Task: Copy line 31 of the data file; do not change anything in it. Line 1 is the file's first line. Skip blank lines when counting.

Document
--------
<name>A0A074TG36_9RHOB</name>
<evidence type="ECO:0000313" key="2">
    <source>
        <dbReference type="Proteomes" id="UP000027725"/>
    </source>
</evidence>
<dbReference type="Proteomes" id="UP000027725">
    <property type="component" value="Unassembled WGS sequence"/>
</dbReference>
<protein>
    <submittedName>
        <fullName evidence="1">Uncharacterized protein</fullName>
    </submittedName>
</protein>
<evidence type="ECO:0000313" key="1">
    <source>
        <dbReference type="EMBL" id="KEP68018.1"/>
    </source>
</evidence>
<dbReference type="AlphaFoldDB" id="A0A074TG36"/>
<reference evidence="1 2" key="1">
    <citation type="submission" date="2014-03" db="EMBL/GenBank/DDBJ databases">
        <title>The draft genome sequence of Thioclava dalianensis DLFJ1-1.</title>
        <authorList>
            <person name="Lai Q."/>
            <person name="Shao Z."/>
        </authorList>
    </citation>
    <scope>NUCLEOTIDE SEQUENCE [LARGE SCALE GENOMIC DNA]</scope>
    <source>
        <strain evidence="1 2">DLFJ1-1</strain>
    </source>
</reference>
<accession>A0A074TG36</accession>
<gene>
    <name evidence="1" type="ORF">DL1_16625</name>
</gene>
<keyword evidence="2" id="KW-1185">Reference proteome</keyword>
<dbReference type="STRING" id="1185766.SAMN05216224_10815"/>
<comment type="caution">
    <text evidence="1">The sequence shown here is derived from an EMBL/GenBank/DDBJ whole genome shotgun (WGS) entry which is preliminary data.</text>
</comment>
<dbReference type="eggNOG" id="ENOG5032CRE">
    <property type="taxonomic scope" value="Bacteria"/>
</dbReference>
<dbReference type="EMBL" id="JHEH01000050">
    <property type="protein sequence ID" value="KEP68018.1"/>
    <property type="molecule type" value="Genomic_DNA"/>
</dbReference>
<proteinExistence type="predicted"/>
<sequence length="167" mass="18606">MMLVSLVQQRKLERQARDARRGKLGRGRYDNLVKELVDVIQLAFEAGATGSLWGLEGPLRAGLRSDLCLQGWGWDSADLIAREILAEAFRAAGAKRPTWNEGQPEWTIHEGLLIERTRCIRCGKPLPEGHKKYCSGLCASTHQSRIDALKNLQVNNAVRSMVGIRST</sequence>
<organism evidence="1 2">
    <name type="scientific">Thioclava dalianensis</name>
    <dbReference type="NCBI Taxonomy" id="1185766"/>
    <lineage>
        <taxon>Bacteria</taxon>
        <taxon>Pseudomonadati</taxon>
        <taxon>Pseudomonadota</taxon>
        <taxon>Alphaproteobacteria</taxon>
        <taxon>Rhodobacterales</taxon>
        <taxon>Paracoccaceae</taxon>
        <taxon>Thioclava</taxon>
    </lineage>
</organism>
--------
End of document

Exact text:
        <strain evidence="1 2">DLFJ1-1</strain>